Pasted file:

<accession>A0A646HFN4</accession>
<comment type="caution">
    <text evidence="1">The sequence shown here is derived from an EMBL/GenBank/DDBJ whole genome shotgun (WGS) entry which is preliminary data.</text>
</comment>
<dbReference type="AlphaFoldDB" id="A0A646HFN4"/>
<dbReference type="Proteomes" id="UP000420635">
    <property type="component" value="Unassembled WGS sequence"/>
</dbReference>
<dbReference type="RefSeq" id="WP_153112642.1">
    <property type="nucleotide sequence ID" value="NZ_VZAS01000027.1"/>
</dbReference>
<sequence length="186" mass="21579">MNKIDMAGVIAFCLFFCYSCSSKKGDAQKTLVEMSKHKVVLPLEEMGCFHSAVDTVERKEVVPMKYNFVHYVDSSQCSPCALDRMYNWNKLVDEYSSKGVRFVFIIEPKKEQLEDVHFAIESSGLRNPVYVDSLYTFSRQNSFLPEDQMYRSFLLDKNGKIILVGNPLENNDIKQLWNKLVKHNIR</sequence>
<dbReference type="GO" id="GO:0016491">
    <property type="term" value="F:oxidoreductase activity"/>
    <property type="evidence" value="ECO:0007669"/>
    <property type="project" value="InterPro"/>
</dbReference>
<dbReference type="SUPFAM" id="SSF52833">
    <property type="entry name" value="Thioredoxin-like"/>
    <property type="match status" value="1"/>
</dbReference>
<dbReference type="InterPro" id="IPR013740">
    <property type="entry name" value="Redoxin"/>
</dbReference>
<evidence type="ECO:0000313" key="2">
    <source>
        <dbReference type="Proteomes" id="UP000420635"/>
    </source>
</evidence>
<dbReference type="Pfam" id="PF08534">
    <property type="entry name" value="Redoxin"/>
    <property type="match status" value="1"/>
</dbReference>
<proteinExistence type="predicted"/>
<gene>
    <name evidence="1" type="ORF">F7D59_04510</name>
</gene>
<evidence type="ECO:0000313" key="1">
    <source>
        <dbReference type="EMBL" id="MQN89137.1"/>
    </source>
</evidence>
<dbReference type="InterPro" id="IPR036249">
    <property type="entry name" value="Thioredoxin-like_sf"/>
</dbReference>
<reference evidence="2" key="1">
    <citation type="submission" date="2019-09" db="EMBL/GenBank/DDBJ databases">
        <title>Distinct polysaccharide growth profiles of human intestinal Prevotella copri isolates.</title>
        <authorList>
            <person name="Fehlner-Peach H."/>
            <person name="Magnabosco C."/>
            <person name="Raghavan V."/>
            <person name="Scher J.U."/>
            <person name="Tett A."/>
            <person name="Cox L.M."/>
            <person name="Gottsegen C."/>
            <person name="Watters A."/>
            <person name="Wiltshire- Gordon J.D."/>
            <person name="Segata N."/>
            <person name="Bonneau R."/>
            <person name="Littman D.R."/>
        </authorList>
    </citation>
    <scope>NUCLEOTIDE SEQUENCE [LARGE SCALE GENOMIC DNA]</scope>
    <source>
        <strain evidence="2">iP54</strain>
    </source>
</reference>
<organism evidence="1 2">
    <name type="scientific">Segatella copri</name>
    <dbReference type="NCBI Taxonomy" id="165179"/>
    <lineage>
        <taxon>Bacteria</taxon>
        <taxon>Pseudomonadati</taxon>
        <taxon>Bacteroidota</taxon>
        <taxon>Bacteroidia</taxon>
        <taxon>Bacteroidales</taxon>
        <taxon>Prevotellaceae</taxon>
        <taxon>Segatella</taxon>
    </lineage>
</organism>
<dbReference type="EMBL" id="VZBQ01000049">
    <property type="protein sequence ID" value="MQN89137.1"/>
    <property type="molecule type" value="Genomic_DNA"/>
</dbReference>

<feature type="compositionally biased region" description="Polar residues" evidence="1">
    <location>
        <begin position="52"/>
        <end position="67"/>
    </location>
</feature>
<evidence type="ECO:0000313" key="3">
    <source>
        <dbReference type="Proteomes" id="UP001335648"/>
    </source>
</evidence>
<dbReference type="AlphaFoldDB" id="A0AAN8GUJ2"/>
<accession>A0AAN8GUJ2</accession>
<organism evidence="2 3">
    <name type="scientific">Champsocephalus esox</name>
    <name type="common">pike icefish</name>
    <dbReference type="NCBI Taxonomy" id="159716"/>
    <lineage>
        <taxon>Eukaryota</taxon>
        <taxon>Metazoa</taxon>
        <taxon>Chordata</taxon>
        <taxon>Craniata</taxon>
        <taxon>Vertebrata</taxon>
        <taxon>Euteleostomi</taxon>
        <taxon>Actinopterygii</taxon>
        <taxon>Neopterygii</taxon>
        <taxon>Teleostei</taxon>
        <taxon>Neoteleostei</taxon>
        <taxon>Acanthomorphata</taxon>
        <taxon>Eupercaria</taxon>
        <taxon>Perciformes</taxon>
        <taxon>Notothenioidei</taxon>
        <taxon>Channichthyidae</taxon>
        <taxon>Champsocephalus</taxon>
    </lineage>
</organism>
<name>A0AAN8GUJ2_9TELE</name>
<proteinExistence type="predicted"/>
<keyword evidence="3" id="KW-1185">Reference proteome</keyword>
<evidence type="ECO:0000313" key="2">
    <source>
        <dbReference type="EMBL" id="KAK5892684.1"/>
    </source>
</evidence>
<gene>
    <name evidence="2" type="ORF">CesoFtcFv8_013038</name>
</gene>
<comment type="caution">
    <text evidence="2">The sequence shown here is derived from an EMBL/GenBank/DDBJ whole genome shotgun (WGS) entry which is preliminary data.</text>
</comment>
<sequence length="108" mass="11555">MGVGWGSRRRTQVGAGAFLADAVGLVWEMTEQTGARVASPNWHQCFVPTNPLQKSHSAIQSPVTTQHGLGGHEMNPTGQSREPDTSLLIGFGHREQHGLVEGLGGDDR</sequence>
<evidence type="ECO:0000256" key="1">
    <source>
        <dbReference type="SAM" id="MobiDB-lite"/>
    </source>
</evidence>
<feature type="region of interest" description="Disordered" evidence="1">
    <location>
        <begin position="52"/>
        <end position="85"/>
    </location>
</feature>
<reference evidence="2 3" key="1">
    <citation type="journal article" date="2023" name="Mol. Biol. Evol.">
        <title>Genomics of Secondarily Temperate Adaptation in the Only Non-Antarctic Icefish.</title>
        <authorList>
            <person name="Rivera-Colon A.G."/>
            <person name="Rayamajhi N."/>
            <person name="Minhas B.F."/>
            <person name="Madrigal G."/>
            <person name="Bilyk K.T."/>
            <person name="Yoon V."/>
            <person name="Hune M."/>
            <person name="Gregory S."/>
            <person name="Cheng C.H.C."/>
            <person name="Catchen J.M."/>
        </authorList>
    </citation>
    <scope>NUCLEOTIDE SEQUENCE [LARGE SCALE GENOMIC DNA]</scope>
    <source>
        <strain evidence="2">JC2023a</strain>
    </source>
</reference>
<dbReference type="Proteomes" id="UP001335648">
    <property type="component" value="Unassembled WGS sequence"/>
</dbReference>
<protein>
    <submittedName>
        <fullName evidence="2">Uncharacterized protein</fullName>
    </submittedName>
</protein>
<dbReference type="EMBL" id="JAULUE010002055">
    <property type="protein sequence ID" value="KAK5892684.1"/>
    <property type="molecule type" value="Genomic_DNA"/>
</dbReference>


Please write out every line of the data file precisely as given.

<accession>A0A646HFN4</accession>
<comment type="caution">
    <text evidence="1">The sequence shown here is derived from an EMBL/GenBank/DDBJ whole genome shotgun (WGS) entry which is preliminary data.</text>
</comment>
<dbReference type="AlphaFoldDB" id="A0A646HFN4"/>
<dbReference type="Proteomes" id="UP000420635">
    <property type="component" value="Unassembled WGS sequence"/>
</dbReference>
<dbReference type="RefSeq" id="WP_153112642.1">
    <property type="nucleotide sequence ID" value="NZ_VZAS01000027.1"/>
</dbReference>
<sequence length="186" mass="21579">MNKIDMAGVIAFCLFFCYSCSSKKGDAQKTLVEMSKHKVVLPLEEMGCFHSAVDTVERKEVVPMKYNFVHYVDSSQCSPCALDRMYNWNKLVDEYSSKGVRFVFIIEPKKEQLEDVHFAIESSGLRNPVYVDSLYTFSRQNSFLPEDQMYRSFLLDKNGKIILVGNPLENNDIKQLWNKLVKHNIR</sequence>
<dbReference type="GO" id="GO:0016491">
    <property type="term" value="F:oxidoreductase activity"/>
    <property type="evidence" value="ECO:0007669"/>
    <property type="project" value="InterPro"/>
</dbReference>
<dbReference type="SUPFAM" id="SSF52833">
    <property type="entry name" value="Thioredoxin-like"/>
    <property type="match status" value="1"/>
</dbReference>
<dbReference type="InterPro" id="IPR013740">
    <property type="entry name" value="Redoxin"/>
</dbReference>
<evidence type="ECO:0000313" key="2">
    <source>
        <dbReference type="Proteomes" id="UP000420635"/>
    </source>
</evidence>
<dbReference type="Pfam" id="PF08534">
    <property type="entry name" value="Redoxin"/>
    <property type="match status" value="1"/>
</dbReference>
<proteinExistence type="predicted"/>
<gene>
    <name evidence="1" type="ORF">F7D59_04510</name>
</gene>
<evidence type="ECO:0000313" key="1">
    <source>
        <dbReference type="EMBL" id="MQN89137.1"/>
    </source>
</evidence>
<dbReference type="InterPro" id="IPR036249">
    <property type="entry name" value="Thioredoxin-like_sf"/>
</dbReference>
<reference evidence="2" key="1">
    <citation type="submission" date="2019-09" db="EMBL/GenBank/DDBJ databases">
        <title>Distinct polysaccharide growth profiles of human intestinal Prevotella copri isolates.</title>
        <authorList>
            <person name="Fehlner-Peach H."/>
            <person name="Magnabosco C."/>
            <person name="Raghavan V."/>
            <person name="Scher J.U."/>
            <person name="Tett A."/>
            <person name="Cox L.M."/>
            <person name="Gottsegen C."/>
            <person name="Watters A."/>
            <person name="Wiltshire- Gordon J.D."/>
            <person name="Segata N."/>
            <person name="Bonneau R."/>
            <person name="Littman D.R."/>
        </authorList>
    </citation>
    <scope>NUCLEOTIDE SEQUENCE [LARGE SCALE GENOMIC DNA]</scope>
    <source>
        <strain evidence="2">iP54</strain>
    </source>
</reference>
<organism evidence="1 2">
    <name type="scientific">Segatella copri</name>
    <dbReference type="NCBI Taxonomy" id="165179"/>
    <lineage>
        <taxon>Bacteria</taxon>
        <taxon>Pseudomonadati</taxon>
        <taxon>Bacteroidota</taxon>
        <taxon>Bacteroidia</taxon>
        <taxon>Bacteroidales</taxon>
        <taxon>Prevotellaceae</taxon>
        <taxon>Segatella</taxon>
    </lineage>
</organism>
<dbReference type="EMBL" id="VZBQ01000049">
    <property type="protein sequence ID" value="MQN89137.1"/>
    <property type="molecule type" value="Genomic_DNA"/>
</dbReference>

<feature type="compositionally biased region" description="Polar residues" evidence="1">
    <location>
        <begin position="52"/>
        <end position="67"/>
    </location>
</feature>
<evidence type="ECO:0000313" key="3">
    <source>
        <dbReference type="Proteomes" id="UP001335648"/>
    </source>
</evidence>
<dbReference type="AlphaFoldDB" id="A0AAN8GUJ2"/>
<accession>A0AAN8GUJ2</accession>
<organism evidence="2 3">
    <name type="scientific">Champsocephalus esox</name>
    <name type="common">pike icefish</name>
    <dbReference type="NCBI Taxonomy" id="159716"/>
    <lineage>
        <taxon>Eukaryota</taxon>
        <taxon>Metazoa</taxon>
        <taxon>Chordata</taxon>
        <taxon>Craniata</taxon>
        <taxon>Vertebrata</taxon>
        <taxon>Euteleostomi</taxon>
        <taxon>Actinopterygii</taxon>
        <taxon>Neopterygii</taxon>
        <taxon>Teleostei</taxon>
        <taxon>Neoteleostei</taxon>
        <taxon>Acanthomorphata</taxon>
        <taxon>Eupercaria</taxon>
        <taxon>Perciformes</taxon>
        <taxon>Notothenioidei</taxon>
        <taxon>Channichthyidae</taxon>
        <taxon>Champsocephalus</taxon>
    </lineage>
</organism>
<name>A0AAN8GUJ2_9TELE</name>
<proteinExistence type="predicted"/>
<keyword evidence="3" id="KW-1185">Reference proteome</keyword>
<evidence type="ECO:0000313" key="2">
    <source>
        <dbReference type="EMBL" id="KAK5892684.1"/>
    </source>
</evidence>
<gene>
    <name evidence="2" type="ORF">CesoFtcFv8_013038</name>
</gene>
<comment type="caution">
    <text evidence="2">The sequence shown here is derived from an EMBL/GenBank/DDBJ whole genome shotgun (WGS) entry which is preliminary data.</text>
</comment>
<sequence length="108" mass="11555">MGVGWGSRRRTQVGAGAFLADAVGLVWEMTEQTGARVASPNWHQCFVPTNPLQKSHSAIQSPVTTQHGLGGHEMNPTGQSREPDTSLLIGFGHREQHGLVEGLGGDDR</sequence>
<evidence type="ECO:0000256" key="1">
    <source>
        <dbReference type="SAM" id="MobiDB-lite"/>
    </source>
</evidence>
<feature type="region of interest" description="Disordered" evidence="1">
    <location>
        <begin position="52"/>
        <end position="85"/>
    </location>
</feature>
<reference evidence="2 3" key="1">
    <citation type="journal article" date="2023" name="Mol. Biol. Evol.">
        <title>Genomics of Secondarily Temperate Adaptation in the Only Non-Antarctic Icefish.</title>
        <authorList>
            <person name="Rivera-Colon A.G."/>
            <person name="Rayamajhi N."/>
            <person name="Minhas B.F."/>
            <person name="Madrigal G."/>
            <person name="Bilyk K.T."/>
            <person name="Yoon V."/>
            <person name="Hune M."/>
            <person name="Gregory S."/>
            <person name="Cheng C.H.C."/>
            <person name="Catchen J.M."/>
        </authorList>
    </citation>
    <scope>NUCLEOTIDE SEQUENCE [LARGE SCALE GENOMIC DNA]</scope>
    <source>
        <strain evidence="2">JC2023a</strain>
    </source>
</reference>
<dbReference type="Proteomes" id="UP001335648">
    <property type="component" value="Unassembled WGS sequence"/>
</dbReference>
<protein>
    <submittedName>
        <fullName evidence="2">Uncharacterized protein</fullName>
    </submittedName>
</protein>
<dbReference type="EMBL" id="JAULUE010002055">
    <property type="protein sequence ID" value="KAK5892684.1"/>
    <property type="molecule type" value="Genomic_DNA"/>
</dbReference>